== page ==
14. NRAI2001

    NRAI2001 3K Member
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    I think the greater the quantitiy of these specialists the better; if you only train like 15 neurosurgeons nation wide a year (dont know the real number but guessing its something like this) you cant expect too many of them do come back and do research. I suppoe if you required a few research electives/months during the course of a residency you could probably help to improve this.

    But for the time being I think increasing the number of DO specialty residencies will attract more students.

    I am currently considering going to a DO school, the things I listed earlier are of great concern to me.
     
  15. Toohotinvegas33

    Toohotinvegas33 Currently Glasgow 3
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    I think Boise State, U of Wyoming and maybe Washington state would be perfect places to open new schools in. Two of the places have no med schools in the state and have large undergrad campuses.
     
  16. NRAI2001

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    I think if there was a requirement that all DO schools have their "own" hospital or have a hospital in their very close/local proximity your issues with research and many of the other issues could be better addressed. Being closer to a med school will allow more access to residents and students to research. Not to mention access for PHDs and MDs working and doing research at the school to come to the hospital depts like neurosurg or radiology depts and do research.
     
  17. DropkickMurphy

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    Once again, I reiterate.......quality (or appearance thereof) or quantity?
     
  18. DropkickMurphy

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    *cough* Clinical research? *cough* :laugh:
     
  19. madscientist50

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    I hope that the enrollments dont reach those numbers in both types of schools because then there will be soo many docs there wont be any jobs for any of us, and with that many docs, there will be a very sharp decrease in salary, which will not go well with the high cost of med school.
     
  20. Dr JPH

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    Exactly.

    Who voted yes? Poor mathematicians.
     
  21. HarveyCushing

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    I also wanted to add that the one issue I have had some worries about with going to an osteopathic medical school was the 3rd/4th years. I know some schools offer great rotations sites, but lets be honest that some are not as good as others. While our "true" training might begin in residency, I believe that 3rd/4th year are the most important during medical school. They kinda show PDs what we are capable of in a hospital setting, rather than behind a bunch of books and notes.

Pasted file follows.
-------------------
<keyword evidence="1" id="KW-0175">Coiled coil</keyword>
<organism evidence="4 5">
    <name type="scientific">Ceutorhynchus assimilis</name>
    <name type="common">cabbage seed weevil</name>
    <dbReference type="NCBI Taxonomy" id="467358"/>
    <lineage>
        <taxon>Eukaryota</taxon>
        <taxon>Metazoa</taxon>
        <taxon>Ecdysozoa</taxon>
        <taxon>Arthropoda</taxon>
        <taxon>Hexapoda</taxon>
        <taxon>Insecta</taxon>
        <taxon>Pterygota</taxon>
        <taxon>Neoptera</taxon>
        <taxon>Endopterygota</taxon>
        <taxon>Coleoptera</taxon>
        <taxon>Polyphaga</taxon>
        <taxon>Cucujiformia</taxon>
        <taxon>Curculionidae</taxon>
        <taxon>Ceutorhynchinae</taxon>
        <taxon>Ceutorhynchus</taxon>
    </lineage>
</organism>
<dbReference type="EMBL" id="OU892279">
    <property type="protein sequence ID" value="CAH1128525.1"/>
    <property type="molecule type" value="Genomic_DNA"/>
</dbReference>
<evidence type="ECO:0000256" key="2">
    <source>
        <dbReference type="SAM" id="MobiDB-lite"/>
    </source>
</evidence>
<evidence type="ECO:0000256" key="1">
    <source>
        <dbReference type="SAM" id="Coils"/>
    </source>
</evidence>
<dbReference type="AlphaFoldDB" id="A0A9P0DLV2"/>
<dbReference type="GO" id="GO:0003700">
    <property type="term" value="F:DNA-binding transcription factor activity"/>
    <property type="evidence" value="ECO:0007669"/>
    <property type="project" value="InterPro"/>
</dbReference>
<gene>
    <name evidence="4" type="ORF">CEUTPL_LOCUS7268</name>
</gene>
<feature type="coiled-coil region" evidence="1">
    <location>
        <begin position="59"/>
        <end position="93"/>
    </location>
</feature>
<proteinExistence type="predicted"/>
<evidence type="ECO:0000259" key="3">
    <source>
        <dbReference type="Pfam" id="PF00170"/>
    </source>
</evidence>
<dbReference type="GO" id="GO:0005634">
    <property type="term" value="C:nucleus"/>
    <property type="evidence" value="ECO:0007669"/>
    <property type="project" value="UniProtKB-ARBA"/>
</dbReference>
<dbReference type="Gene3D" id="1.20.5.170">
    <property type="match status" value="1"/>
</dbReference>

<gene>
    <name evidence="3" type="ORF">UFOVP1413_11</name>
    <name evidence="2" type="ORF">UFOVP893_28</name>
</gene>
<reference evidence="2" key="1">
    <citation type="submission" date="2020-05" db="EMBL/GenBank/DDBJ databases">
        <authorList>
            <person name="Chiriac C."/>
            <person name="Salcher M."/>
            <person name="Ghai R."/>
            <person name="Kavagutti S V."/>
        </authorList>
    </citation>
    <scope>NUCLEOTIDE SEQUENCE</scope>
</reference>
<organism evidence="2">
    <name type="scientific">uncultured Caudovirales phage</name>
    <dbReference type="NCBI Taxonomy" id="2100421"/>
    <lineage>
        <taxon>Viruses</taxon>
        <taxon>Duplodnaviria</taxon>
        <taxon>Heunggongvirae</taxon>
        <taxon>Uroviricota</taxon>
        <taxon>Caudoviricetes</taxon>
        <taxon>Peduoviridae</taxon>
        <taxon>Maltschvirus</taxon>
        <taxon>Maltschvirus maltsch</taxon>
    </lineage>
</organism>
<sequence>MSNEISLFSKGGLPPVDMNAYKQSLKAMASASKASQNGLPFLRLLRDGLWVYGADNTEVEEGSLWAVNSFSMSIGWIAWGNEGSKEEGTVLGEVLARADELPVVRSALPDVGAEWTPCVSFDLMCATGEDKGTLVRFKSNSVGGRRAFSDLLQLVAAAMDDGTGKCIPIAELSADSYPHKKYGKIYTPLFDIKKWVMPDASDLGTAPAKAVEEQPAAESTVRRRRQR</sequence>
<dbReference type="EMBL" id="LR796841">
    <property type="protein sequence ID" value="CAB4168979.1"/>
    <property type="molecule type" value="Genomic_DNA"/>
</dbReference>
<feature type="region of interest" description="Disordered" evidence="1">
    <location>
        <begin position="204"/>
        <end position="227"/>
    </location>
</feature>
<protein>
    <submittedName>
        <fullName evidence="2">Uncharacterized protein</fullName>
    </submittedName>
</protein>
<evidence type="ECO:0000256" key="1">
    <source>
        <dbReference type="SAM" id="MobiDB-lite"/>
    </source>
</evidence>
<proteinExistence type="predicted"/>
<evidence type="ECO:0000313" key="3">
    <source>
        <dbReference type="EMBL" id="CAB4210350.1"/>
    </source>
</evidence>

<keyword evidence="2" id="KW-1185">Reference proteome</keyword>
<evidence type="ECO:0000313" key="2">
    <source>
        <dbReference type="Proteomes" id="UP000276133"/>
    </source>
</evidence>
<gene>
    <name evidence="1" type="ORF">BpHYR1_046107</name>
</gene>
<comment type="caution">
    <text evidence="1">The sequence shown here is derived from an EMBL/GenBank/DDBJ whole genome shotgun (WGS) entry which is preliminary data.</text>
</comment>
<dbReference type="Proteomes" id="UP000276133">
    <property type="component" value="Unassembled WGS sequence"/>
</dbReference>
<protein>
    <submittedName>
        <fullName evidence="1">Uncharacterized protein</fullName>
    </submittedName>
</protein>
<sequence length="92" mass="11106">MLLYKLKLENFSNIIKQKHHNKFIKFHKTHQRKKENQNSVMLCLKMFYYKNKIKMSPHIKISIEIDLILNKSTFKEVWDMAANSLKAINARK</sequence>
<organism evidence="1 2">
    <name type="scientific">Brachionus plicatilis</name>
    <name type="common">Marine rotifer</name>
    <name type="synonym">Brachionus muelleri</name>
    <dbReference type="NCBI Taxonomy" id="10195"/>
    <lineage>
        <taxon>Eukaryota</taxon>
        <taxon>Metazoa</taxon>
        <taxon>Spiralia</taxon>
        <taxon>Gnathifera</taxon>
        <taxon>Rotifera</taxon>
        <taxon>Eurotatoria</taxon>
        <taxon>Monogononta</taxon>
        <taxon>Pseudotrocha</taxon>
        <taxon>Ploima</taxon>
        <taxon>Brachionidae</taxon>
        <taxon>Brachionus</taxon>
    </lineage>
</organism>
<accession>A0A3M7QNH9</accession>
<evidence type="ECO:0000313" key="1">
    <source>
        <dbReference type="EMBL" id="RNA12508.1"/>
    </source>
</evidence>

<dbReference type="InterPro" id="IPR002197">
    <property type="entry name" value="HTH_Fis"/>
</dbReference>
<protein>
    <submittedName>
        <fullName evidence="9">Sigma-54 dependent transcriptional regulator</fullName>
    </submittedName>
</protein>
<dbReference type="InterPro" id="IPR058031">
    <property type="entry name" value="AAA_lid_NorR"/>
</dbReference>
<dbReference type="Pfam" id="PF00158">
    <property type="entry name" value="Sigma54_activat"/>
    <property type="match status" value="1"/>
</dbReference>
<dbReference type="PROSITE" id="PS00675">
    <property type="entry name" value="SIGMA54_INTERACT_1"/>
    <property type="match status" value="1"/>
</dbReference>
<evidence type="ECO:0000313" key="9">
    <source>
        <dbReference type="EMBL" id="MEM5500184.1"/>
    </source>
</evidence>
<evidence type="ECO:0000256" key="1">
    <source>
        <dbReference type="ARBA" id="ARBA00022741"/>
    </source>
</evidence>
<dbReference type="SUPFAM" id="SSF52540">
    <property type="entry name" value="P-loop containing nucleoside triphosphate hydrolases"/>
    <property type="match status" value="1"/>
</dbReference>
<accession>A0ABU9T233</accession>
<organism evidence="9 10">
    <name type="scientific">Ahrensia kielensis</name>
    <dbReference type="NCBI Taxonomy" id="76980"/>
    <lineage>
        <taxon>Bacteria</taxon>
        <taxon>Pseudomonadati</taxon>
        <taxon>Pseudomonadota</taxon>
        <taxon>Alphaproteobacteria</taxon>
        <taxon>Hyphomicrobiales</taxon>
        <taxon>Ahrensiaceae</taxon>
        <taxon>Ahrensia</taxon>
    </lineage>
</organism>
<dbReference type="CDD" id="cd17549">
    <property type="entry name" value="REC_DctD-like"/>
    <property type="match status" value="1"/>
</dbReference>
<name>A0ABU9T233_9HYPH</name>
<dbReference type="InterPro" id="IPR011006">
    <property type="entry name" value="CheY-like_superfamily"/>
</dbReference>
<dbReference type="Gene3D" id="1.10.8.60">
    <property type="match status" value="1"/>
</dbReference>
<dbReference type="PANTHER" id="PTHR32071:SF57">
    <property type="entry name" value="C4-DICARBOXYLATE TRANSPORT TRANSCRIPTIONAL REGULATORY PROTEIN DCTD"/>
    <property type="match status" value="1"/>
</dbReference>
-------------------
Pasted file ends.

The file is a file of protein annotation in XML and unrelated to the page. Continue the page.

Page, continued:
MD schools that have large teaching hospitals associated with the medical school are at an advantage over us. (I am sure some of the rotation sites of the more established schools could be similar). From my shadowing experiences, the setting and staff in a teaching hospital seemed more open to teach and passing down knowledge than those that I shadowed in private practice. (I might be wrong with my analysis.) A lot of the hospitals that schools like DMU, KCOM, KCUMB, CCOM rotate through are more of a private practice hospital, aren't they? I just think there is something about a school having its own medical center instead of being reliant upon others to do the teaching.
     
  22. HarveyCushing

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    Yeah those schools would be great. I wish the AACOM would encourage these schools to open a DO school, rather than schools that intend to only have a medical school. With all the new DO schools popping up it doesn't seem like it would be too difficult for the likes of Boise State or Washington State to open up a school.
     
  23. Buckeye4life

    Buckeye4life DO, MPT
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    LECOM has signed an agreement with the University of Pittsburgh-Bradford to enroll undergrad students in a 3+4 program. While it is not the same as being directly under the umbrella of a major university, it is a good stepping stone into attracting more qualified students. Also, the Erie area has several universities within a 10-15 mile radius, such as Gannon University, Mercyherst College, and of course Pitt-Brad. Who knows, with a direct university affiliation, it could open up the possiblity of better research opportunities.
     
  24. turkleton